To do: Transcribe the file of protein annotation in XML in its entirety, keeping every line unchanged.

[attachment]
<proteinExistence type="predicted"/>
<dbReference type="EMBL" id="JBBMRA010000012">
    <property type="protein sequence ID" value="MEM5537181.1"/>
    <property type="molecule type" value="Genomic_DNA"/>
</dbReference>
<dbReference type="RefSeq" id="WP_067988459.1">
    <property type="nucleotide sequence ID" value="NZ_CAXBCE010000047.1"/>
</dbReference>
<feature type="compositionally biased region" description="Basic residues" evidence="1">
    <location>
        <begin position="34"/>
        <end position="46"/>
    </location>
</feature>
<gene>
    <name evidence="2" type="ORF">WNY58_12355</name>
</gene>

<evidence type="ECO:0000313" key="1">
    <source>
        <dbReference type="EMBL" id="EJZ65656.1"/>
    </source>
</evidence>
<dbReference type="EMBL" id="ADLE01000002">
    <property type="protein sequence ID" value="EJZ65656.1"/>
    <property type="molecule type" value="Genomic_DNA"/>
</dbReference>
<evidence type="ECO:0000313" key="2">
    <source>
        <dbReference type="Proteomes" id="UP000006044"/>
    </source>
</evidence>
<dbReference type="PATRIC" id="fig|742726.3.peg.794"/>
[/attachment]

<proteinExistence type="predicted"/>
<dbReference type="EMBL" id="JBBMRA010000012">
    <property type="protein sequence ID" value="MEM5537181.1"/>
    <property type="molecule type" value="Genomic_DNA"/>
</dbReference>
<dbReference type="RefSeq" id="WP_067988459.1">
    <property type="nucleotide sequence ID" value="NZ_CAXBCE010000047.1"/>
</dbReference>
<feature type="compositionally biased region" description="Basic residues" evidence="1">
    <location>
        <begin position="34"/>
        <end position="46"/>
    </location>
</feature>
<gene>
    <name evidence="2" type="ORF">WNY58_12355</name>
</gene>

<evidence type="ECO:0000313" key="1">
    <source>
        <dbReference type="EMBL" id="EJZ65656.1"/>
    </source>
</evidence>
<dbReference type="EMBL" id="ADLE01000002">
    <property type="protein sequence ID" value="EJZ65656.1"/>
    <property type="molecule type" value="Genomic_DNA"/>
</dbReference>
<evidence type="ECO:0000313" key="2">
    <source>
        <dbReference type="Proteomes" id="UP000006044"/>
    </source>
</evidence>
<dbReference type="PATRIC" id="fig|742726.3.peg.794"/>